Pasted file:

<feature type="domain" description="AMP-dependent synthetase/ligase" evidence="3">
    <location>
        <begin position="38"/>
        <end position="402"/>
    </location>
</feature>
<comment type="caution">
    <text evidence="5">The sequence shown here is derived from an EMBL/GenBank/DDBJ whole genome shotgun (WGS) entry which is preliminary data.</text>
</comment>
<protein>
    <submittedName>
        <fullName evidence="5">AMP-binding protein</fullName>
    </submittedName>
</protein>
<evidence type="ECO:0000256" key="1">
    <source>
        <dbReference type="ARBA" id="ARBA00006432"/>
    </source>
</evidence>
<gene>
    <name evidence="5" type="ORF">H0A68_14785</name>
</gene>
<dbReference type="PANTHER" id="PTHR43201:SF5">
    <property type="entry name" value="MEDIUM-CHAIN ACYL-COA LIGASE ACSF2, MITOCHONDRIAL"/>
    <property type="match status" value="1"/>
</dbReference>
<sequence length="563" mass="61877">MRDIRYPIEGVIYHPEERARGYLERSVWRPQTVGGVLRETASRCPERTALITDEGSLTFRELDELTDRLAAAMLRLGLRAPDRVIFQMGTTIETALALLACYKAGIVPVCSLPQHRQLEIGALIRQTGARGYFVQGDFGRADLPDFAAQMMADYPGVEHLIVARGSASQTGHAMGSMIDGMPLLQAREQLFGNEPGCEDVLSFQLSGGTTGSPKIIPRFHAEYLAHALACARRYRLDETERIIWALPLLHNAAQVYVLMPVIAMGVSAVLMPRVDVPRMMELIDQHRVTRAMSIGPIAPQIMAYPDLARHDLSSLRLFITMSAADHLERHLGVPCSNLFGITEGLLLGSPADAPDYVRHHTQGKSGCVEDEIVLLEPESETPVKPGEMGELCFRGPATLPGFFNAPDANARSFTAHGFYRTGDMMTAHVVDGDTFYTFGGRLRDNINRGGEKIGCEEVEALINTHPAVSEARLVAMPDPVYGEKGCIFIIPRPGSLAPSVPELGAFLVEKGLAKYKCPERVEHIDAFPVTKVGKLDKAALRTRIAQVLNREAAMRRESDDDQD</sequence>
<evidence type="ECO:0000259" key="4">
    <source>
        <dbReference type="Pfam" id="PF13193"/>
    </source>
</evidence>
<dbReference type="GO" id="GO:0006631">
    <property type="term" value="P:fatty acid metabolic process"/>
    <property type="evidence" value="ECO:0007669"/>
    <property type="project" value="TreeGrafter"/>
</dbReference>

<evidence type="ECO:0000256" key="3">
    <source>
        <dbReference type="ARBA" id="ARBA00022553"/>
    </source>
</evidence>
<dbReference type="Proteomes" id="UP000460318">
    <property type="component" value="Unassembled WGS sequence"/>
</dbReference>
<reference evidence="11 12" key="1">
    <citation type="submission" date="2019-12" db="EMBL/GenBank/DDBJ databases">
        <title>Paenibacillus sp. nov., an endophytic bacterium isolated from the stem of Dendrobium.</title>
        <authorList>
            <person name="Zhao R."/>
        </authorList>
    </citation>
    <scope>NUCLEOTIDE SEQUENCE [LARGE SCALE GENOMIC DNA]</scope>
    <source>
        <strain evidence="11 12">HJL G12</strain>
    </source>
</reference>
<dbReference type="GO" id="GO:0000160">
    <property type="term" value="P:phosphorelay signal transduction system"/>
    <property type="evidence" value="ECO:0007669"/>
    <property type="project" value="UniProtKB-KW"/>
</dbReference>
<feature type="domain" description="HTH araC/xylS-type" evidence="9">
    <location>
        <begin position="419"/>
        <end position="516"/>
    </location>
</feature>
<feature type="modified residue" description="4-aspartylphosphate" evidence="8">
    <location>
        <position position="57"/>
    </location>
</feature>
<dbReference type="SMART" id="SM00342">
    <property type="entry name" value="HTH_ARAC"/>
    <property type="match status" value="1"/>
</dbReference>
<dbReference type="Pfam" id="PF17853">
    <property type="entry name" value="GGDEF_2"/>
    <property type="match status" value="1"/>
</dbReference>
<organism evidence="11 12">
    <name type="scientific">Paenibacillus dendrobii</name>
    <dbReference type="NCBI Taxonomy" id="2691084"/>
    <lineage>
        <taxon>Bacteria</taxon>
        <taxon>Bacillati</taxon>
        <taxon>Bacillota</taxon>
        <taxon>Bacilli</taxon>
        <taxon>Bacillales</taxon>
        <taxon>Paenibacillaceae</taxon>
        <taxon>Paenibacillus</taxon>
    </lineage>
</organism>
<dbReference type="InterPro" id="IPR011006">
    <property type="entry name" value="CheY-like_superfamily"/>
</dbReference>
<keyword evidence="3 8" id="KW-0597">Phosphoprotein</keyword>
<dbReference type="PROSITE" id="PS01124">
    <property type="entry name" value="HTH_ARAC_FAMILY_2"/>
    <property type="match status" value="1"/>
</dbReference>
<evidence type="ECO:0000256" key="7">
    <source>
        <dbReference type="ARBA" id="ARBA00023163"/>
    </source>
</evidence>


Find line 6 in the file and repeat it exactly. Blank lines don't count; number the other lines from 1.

</feature>